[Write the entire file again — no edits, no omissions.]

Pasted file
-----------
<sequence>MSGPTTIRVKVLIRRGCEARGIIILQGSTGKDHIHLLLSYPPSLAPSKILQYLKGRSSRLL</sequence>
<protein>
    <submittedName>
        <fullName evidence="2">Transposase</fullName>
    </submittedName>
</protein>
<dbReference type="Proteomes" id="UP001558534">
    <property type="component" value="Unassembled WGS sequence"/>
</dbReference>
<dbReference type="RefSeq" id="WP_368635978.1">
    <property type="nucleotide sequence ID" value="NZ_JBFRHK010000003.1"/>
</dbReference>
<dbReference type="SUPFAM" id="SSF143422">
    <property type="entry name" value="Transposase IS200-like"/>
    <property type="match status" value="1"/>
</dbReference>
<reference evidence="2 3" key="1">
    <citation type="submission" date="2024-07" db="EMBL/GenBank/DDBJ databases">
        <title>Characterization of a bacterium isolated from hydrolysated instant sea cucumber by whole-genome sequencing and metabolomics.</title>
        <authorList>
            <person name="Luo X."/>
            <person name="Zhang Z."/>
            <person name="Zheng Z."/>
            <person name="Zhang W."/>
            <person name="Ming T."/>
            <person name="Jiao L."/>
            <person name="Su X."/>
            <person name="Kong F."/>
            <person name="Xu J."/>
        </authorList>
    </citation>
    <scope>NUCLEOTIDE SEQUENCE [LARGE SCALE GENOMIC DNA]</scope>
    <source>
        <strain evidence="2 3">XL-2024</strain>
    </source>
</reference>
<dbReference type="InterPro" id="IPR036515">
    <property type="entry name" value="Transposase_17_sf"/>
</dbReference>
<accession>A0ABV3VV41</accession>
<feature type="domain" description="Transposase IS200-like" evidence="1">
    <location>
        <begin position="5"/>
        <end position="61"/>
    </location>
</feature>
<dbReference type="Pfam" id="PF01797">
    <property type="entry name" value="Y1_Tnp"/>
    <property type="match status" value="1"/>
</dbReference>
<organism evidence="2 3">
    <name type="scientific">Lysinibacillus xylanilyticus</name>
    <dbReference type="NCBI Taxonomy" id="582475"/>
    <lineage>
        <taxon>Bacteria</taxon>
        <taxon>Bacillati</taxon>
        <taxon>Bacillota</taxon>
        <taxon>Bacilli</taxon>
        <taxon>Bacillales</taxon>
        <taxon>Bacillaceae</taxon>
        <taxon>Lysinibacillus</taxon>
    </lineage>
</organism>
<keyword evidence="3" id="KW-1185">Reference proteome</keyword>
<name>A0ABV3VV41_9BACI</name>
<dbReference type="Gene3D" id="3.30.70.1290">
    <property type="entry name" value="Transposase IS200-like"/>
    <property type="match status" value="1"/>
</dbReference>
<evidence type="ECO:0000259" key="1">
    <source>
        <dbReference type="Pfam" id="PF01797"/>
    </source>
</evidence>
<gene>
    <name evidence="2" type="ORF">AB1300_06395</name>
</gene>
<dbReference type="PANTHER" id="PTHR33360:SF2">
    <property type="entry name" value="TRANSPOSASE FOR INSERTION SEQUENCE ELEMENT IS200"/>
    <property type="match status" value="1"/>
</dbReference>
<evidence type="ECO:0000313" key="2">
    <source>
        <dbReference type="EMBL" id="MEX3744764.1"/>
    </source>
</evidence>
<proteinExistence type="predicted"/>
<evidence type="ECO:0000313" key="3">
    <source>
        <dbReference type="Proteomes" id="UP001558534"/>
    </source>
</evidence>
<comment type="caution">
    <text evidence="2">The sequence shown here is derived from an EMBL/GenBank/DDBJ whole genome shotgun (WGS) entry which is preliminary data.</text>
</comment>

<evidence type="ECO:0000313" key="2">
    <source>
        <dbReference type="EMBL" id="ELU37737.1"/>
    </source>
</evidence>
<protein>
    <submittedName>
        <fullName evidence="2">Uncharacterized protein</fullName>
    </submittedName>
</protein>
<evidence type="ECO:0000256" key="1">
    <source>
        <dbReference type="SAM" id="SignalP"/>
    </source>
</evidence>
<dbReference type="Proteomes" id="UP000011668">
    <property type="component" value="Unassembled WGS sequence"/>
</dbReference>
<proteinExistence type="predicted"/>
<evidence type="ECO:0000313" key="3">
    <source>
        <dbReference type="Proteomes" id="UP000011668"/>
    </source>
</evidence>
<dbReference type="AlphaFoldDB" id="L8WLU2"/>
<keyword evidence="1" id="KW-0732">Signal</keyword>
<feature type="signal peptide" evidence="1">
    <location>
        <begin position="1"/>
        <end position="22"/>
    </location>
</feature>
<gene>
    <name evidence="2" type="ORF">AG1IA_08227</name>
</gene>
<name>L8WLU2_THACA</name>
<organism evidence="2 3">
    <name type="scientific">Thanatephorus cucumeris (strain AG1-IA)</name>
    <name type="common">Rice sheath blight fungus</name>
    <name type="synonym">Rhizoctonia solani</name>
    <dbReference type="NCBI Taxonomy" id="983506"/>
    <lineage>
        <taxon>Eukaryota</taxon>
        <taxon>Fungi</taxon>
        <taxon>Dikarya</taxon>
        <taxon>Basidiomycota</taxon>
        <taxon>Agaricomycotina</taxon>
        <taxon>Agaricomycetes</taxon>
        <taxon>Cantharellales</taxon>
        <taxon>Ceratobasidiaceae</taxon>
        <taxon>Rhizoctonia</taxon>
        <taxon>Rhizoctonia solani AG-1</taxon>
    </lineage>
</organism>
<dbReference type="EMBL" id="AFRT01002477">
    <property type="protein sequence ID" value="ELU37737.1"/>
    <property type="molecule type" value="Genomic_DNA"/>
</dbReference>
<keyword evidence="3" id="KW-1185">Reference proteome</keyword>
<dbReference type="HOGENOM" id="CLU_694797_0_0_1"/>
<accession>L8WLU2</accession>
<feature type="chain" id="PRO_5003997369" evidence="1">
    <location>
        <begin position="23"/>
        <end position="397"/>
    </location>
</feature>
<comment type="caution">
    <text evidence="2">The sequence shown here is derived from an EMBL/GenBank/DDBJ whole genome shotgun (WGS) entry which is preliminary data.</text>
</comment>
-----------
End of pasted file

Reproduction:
<sequence>MSGPTTIRVKVLIRRGCEARGIIILQGSTGKDHIHLLLSYPPSLAPSKILQYLKGRSSRLL</sequence>
<protein>
    <submittedName>
        <fullName evidence="2">Transposase</fullName>
    </submittedName>
</protein>
<dbReference type="Proteomes" id="UP001558534">
    <property type="component" value="Unassembled WGS sequence"/>
</dbReference>
<dbReference type="RefSeq" id="WP_368635978.1">
    <property type="nucleotide sequence ID" value="NZ_JBFRHK010000003.1"/>
</dbReference>
<dbReference type="SUPFAM" id="SSF143422">
    <property type="entry name" value="Transposase IS200-like"/>
    <property type="match status" value="1"/>
</dbReference>
<reference evidence="2 3" key="1">
    <citation type="submission" date="2024-07" db="EMBL/GenBank/DDBJ databases">
        <title>Characterization of a bacterium isolated from hydrolysated instant sea cucumber by whole-genome sequencing and metabolomics.</title>
        <authorList>
            <person name="Luo X."/>
            <person name="Zhang Z."/>
            <person name="Zheng Z."/>
            <person name="Zhang W."/>
            <person name="Ming T."/>
            <person name="Jiao L."/>
            <person name="Su X."/>
            <person name="Kong F."/>
            <person name="Xu J."/>
        </authorList>
    </citation>
    <scope>NUCLEOTIDE SEQUENCE [LARGE SCALE GENOMIC DNA]</scope>
    <source>
        <strain evidence="2 3">XL-2024</strain>
    </source>
</reference>
<dbReference type="InterPro" id="IPR036515">
    <property type="entry name" value="Transposase_17_sf"/>
</dbReference>
<accession>A0ABV3VV41</accession>
<feature type="domain" description="Transposase IS200-like" evidence="1">
    <location>
        <begin position="5"/>
        <end position="61"/>
    </location>
</feature>
<dbReference type="Pfam" id="PF01797">
    <property type="entry name" value="Y1_Tnp"/>
    <property type="match status" value="1"/>
</dbReference>
<organism evidence="2 3">
    <name type="scientific">Lysinibacillus xylanilyticus</name>
    <dbReference type="NCBI Taxonomy" id="582475"/>
    <lineage>
        <taxon>Bacteria</taxon>
        <taxon>Bacillati</taxon>
        <taxon>Bacillota</taxon>
        <taxon>Bacilli</taxon>
        <taxon>Bacillales</taxon>
        <taxon>Bacillaceae</taxon>
        <taxon>Lysinibacillus</taxon>
    </lineage>
</organism>
<keyword evidence="3" id="KW-1185">Reference proteome</keyword>
<name>A0ABV3VV41_9BACI</name>
<dbReference type="Gene3D" id="3.30.70.1290">
    <property type="entry name" value="Transposase IS200-like"/>
    <property type="match status" value="1"/>
</dbReference>
<evidence type="ECO:0000259" key="1">
    <source>
        <dbReference type="Pfam" id="PF01797"/>
    </source>
</evidence>
<gene>
    <name evidence="2" type="ORF">AB1300_06395</name>
</gene>
<dbReference type="PANTHER" id="PTHR33360:SF2">
    <property type="entry name" value="TRANSPOSASE FOR INSERTION SEQUENCE ELEMENT IS200"/>
    <property type="match status" value="1"/>
</dbReference>
<evidence type="ECO:0000313" key="2">
    <source>
        <dbReference type="EMBL" id="MEX3744764.1"/>
    </source>
</evidence>
<proteinExistence type="predicted"/>
<evidence type="ECO:0000313" key="3">
    <source>
        <dbReference type="Proteomes" id="UP001558534"/>
    </source>
</evidence>
<comment type="caution">
    <text evidence="2">The sequence shown here is derived from an EMBL/GenBank/DDBJ whole genome shotgun (WGS) entry which is preliminary data.</text>
</comment>

<evidence type="ECO:0000313" key="2">
    <source>
        <dbReference type="EMBL" id="ELU37737.1"/>
    </source>
</evidence>
<protein>
    <submittedName>
        <fullName evidence="2">Uncharacterized protein</fullName>
    </submittedName>
</protein>
<evidence type="ECO:0000256" key="1">
    <source>
        <dbReference type="SAM" id="SignalP"/>
    </source>
</evidence>
<dbReference type="Proteomes" id="UP000011668">
    <property type="component" value="Unassembled WGS sequence"/>
</dbReference>
<proteinExistence type="predicted"/>
<evidence type="ECO:0000313" key="3">
    <source>
        <dbReference type="Proteomes" id="UP000011668"/>
    </source>
</evidence>
<dbReference type="AlphaFoldDB" id="L8WLU2"/>
<keyword evidence="1" id="KW-0732">Signal</keyword>
<feature type="signal peptide" evidence="1">
    <location>
        <begin position="1"/>
        <end position="22"/>
    </location>
</feature>
<gene>
    <name evidence="2" type="ORF">AG1IA_08227</name>
</gene>
<name>L8WLU2_THACA</name>
<organism evidence="2 3">
    <name type="scientific">Thanatephorus cucumeris (strain AG1-IA)</name>
    <name type="common">Rice sheath blight fungus</name>
    <name type="synonym">Rhizoctonia solani</name>
    <dbReference type="NCBI Taxonomy" id="983506"/>
    <lineage>
        <taxon>Eukaryota</taxon>
        <taxon>Fungi</taxon>
        <taxon>Dikarya</taxon>
        <taxon>Basidiomycota</taxon>
        <taxon>Agaricomycotina</taxon>
        <taxon>Agaricomycetes</taxon>
        <taxon>Cantharellales</taxon>
        <taxon>Ceratobasidiaceae</taxon>
        <taxon>Rhizoctonia</taxon>
        <taxon>Rhizoctonia solani AG-1</taxon>
    </lineage>
</organism>
<dbReference type="EMBL" id="AFRT01002477">
    <property type="protein sequence ID" value="ELU37737.1"/>
    <property type="molecule type" value="Genomic_DNA"/>
</dbReference>
<keyword evidence="3" id="KW-1185">Reference proteome</keyword>
<dbReference type="HOGENOM" id="CLU_694797_0_0_1"/>
<accession>L8WLU2</accession>
<feature type="chain" id="PRO_5003997369" evidence="1">
    <location>
        <begin position="23"/>
        <end position="397"/>
    </location>
</feature>
<comment type="caution">
    <text evidence="2">The sequence shown here is derived from an EMBL/GenBank/DDBJ whole genome shotgun (WGS) entry which is preliminary data.</text>
</comment>